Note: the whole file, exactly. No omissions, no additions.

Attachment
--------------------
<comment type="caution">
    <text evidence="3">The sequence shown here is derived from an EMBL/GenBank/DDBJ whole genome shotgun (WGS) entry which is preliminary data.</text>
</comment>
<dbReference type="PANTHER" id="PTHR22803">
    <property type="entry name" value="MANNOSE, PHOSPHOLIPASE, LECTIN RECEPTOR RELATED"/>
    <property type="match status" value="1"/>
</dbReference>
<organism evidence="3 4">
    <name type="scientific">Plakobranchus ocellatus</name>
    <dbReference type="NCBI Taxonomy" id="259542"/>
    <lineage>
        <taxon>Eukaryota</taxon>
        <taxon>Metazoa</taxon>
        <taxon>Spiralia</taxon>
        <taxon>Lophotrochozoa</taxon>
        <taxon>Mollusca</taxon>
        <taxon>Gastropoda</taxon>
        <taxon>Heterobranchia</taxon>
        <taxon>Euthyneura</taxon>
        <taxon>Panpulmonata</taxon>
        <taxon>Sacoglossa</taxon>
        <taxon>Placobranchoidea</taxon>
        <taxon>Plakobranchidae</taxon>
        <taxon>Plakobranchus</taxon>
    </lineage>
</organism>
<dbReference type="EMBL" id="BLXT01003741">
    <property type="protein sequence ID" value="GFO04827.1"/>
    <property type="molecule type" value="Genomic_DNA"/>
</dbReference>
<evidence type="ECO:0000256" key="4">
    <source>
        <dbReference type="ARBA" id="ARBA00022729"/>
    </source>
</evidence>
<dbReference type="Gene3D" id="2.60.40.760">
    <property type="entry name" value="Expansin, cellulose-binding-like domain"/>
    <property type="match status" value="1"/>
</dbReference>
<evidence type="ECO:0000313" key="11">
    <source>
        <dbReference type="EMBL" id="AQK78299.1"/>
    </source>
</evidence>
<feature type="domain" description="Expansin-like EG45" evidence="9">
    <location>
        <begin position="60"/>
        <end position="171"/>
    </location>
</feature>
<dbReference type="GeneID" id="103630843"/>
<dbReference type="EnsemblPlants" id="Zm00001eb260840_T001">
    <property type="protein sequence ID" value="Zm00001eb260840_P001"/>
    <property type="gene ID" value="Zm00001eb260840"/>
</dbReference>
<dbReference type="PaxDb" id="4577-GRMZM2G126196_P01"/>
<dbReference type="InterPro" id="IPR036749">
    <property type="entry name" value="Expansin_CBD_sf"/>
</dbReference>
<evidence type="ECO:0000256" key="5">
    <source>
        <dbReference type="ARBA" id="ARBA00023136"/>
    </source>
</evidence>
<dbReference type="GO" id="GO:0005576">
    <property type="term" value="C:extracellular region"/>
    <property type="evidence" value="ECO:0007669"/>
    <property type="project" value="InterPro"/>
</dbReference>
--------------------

<comment type="caution">
    <text evidence="3">The sequence shown here is derived from an EMBL/GenBank/DDBJ whole genome shotgun (WGS) entry which is preliminary data.</text>
</comment>
<dbReference type="PANTHER" id="PTHR22803">
    <property type="entry name" value="MANNOSE, PHOSPHOLIPASE, LECTIN RECEPTOR RELATED"/>
    <property type="match status" value="1"/>
</dbReference>
<organism evidence="3 4">
    <name type="scientific">Plakobranchus ocellatus</name>
    <dbReference type="NCBI Taxonomy" id="259542"/>
    <lineage>
        <taxon>Eukaryota</taxon>
        <taxon>Metazoa</taxon>
        <taxon>Spiralia</taxon>
        <taxon>Lophotrochozoa</taxon>
        <taxon>Mollusca</taxon>
        <taxon>Gastropoda</taxon>
        <taxon>Heterobranchia</taxon>
        <taxon>Euthyneura</taxon>
        <taxon>Panpulmonata</taxon>
        <taxon>Sacoglossa</taxon>
        <taxon>Placobranchoidea</taxon>
        <taxon>Plakobranchidae</taxon>
        <taxon>Plakobranchus</taxon>
    </lineage>
</organism>
<dbReference type="EMBL" id="BLXT01003741">
    <property type="protein sequence ID" value="GFO04827.1"/>
    <property type="molecule type" value="Genomic_DNA"/>
</dbReference>
<evidence type="ECO:0000256" key="4">
    <source>
        <dbReference type="ARBA" id="ARBA00022729"/>
    </source>
</evidence>
<dbReference type="Gene3D" id="2.60.40.760">
    <property type="entry name" value="Expansin, cellulose-binding-like domain"/>
    <property type="match status" value="1"/>
</dbReference>
<evidence type="ECO:0000313" key="11">
    <source>
        <dbReference type="EMBL" id="AQK78299.1"/>
    </source>
</evidence>
<feature type="domain" description="Expansin-like EG45" evidence="9">
    <location>
        <begin position="60"/>
        <end position="171"/>
    </location>
</feature>
<dbReference type="GeneID" id="103630843"/>
<dbReference type="EnsemblPlants" id="Zm00001eb260840_T001">
    <property type="protein sequence ID" value="Zm00001eb260840_P001"/>
    <property type="gene ID" value="Zm00001eb260840"/>
</dbReference>
<dbReference type="PaxDb" id="4577-GRMZM2G126196_P01"/>
<dbReference type="InterPro" id="IPR036749">
    <property type="entry name" value="Expansin_CBD_sf"/>
</dbReference>
<evidence type="ECO:0000256" key="5">
    <source>
        <dbReference type="ARBA" id="ARBA00023136"/>
    </source>
</evidence>
<dbReference type="GO" id="GO:0005576">
    <property type="term" value="C:extracellular region"/>
    <property type="evidence" value="ECO:0007669"/>
    <property type="project" value="InterPro"/>
</dbReference>